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   Fuzziness and Existence (was Re: RE: [xml-dev] Generality of HTTP)

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1/25/2002 4:46:15 PM, Mark Baker <distobj@acm.org> wrote:

>It only seems fuzzy because the principles behind it aren't well
>understood.  In actuality, it's anything but; it's the most powerful
>distributed software infrastructure that's ever been built.

I meant "fuzzy" in the fairly rigorous sense of fuzzy logic/set 
theory, see http://www.sciam.com/askexpert/computers/computers8.html
Definitely not in the perjorative sense of something that isn't 

From the SciAm page: "Fuzzy logic is a generalization of standard 
logic, in which a concept can possess a degree of truth anywhere 
between 0.0 and 1.0. Standard logic applies only to concepts that are 
completely true (having degree of truth 1.0) or completely false 
(having degree of truth 0.0). Fuzzy logic is supposed to be used for 
reasoning about inherently vague concepts, such as 'tallness.'" 

My point is simply that many things we discuss here such as "what the 
XML spec says" [c.f the discussion of what non-validating parsers are 
supposed to do with DTD information or the lack thereof], what "The 
Web" is, what the relationship between Push/Pull and event/tree 
processing models are, are "inherently vague concepts."  Maybe the 
XML spec could be formalized to the point where it is no longer 
intrinsically vague, but I doubt if we'll ever fully agree on the 
other stuff.  

I find "fuzziness" in this sense a very useful organizing concept: 
rather than debate what "The Web really is," propose criteria to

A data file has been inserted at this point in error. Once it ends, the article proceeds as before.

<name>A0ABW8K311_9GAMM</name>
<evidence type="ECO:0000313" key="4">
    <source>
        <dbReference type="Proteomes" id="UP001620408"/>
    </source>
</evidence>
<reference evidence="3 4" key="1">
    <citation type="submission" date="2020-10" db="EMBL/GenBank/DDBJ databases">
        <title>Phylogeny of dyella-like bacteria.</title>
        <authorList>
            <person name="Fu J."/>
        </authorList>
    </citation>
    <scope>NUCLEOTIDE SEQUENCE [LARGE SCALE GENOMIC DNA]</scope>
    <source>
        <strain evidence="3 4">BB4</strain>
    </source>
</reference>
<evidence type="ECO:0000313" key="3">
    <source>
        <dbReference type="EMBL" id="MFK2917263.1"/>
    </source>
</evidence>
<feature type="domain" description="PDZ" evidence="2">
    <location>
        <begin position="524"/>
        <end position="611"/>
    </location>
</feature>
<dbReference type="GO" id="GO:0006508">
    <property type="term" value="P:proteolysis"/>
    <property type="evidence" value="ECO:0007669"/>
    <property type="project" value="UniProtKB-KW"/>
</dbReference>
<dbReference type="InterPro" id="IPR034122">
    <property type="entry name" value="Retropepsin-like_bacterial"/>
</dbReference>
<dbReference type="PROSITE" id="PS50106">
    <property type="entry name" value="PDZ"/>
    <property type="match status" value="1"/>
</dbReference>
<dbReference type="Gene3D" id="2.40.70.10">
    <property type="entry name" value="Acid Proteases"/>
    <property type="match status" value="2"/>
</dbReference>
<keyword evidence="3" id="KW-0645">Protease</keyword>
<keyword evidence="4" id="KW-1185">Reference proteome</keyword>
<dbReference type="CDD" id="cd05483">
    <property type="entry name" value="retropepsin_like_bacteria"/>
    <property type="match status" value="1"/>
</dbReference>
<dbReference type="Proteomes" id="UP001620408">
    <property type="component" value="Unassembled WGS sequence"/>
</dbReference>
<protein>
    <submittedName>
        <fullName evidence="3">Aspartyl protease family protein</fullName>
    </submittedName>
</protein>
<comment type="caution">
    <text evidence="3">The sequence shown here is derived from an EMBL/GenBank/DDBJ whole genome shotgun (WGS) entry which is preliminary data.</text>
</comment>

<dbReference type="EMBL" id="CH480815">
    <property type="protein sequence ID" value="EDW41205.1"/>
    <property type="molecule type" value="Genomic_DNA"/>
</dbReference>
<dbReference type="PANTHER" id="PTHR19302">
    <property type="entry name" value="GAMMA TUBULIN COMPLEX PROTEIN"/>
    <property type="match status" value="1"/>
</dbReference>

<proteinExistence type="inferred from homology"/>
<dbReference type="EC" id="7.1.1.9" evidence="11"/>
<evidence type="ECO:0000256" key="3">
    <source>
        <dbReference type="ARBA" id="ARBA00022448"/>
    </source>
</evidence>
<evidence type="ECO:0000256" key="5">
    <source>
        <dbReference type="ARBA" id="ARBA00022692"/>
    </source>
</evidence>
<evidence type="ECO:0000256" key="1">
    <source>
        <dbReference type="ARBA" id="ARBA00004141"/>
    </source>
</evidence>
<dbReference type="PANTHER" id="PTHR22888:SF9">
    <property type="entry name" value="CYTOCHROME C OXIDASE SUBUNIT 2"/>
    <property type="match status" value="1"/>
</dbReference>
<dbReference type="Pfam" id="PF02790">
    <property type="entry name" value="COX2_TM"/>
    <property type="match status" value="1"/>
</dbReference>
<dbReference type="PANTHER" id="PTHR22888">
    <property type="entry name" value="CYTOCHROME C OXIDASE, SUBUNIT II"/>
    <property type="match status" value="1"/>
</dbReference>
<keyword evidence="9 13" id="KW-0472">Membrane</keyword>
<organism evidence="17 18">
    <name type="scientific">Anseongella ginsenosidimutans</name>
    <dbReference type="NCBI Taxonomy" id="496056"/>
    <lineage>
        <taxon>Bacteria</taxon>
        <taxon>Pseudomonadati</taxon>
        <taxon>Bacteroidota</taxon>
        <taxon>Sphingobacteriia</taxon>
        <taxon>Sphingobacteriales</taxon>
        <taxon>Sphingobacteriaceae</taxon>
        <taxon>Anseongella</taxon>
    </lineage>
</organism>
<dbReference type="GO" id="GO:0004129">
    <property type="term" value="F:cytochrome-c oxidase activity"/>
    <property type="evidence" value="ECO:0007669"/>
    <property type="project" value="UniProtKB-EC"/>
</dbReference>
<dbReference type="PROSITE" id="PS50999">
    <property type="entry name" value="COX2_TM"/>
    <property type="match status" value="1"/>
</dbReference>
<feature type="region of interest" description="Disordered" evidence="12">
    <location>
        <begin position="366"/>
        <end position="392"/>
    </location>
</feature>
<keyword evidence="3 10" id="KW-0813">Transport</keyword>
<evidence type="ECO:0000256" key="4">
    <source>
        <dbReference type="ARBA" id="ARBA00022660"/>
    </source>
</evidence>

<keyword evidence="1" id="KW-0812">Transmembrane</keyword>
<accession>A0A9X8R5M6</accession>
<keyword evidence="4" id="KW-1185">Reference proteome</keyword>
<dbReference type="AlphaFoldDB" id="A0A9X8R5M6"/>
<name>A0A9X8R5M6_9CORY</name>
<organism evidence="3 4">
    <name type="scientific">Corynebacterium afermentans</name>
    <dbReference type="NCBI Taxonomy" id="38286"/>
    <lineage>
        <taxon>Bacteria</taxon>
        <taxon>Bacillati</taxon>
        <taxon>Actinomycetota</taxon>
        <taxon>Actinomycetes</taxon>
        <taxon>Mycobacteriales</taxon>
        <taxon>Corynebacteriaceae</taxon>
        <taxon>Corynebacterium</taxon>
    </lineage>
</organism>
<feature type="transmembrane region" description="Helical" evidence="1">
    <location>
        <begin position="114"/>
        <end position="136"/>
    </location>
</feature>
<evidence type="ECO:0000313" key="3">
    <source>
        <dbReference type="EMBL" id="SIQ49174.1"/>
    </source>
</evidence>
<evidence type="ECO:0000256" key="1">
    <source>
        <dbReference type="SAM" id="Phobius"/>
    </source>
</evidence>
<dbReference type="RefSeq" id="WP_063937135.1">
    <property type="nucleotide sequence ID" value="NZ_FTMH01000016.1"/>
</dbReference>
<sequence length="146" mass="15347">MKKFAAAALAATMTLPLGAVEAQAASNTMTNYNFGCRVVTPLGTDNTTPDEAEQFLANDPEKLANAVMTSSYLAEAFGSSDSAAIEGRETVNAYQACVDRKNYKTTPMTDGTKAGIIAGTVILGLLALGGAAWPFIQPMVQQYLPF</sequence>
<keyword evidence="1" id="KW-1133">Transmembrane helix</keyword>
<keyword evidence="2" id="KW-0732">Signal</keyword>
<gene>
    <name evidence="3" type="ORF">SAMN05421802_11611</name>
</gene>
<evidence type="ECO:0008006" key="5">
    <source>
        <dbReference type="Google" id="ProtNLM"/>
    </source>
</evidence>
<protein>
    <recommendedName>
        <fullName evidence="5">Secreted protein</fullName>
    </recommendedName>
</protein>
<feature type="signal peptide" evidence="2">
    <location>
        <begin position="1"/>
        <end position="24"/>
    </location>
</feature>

define the "Webness" of a technology.  HTTP, HTML, and URIs probably 
have a 1.0 "degree of membership" in the fuzzy set "The Web" whereas 
UDP, FTP, PDF, etc. have a somewhat lower membership.  The "Webness" 
of XML is an interesting question ....

There are products (mostly designed in Japan) that take the "degree 
of truth" numbers and the math very seriously here and do powerful 
things; I would not even attempt to argue that we should do so here, 
I just find in a useful heuristic device for thinking about nasty "is 
X a Y" problems.  For example, in some sense it doesn't matter what 
the intent of the XML spec says: if all processors implement some XML 
feature in the same way, it is really and truly part of "XML."  If 
there is agreement in principle, but non-interoperability in 
practice, it has a high, but not complete degree of membership in 
"XML."  If the people here scratch their heads and can't agree on 
what the spec implies, and the processors do different things, it has 
a low but non-zero degree of membership in "XML."  

So, a practical person might use this heuristic and say "Hmmm, that 
feature has a non-unity degree of membership in XML, I think I'll 
stay away from it" rather than "Hmmm, the consensus of the gurus on 
xml-dev is that that feature is really and truly part of XML, so I'll 
use it." 



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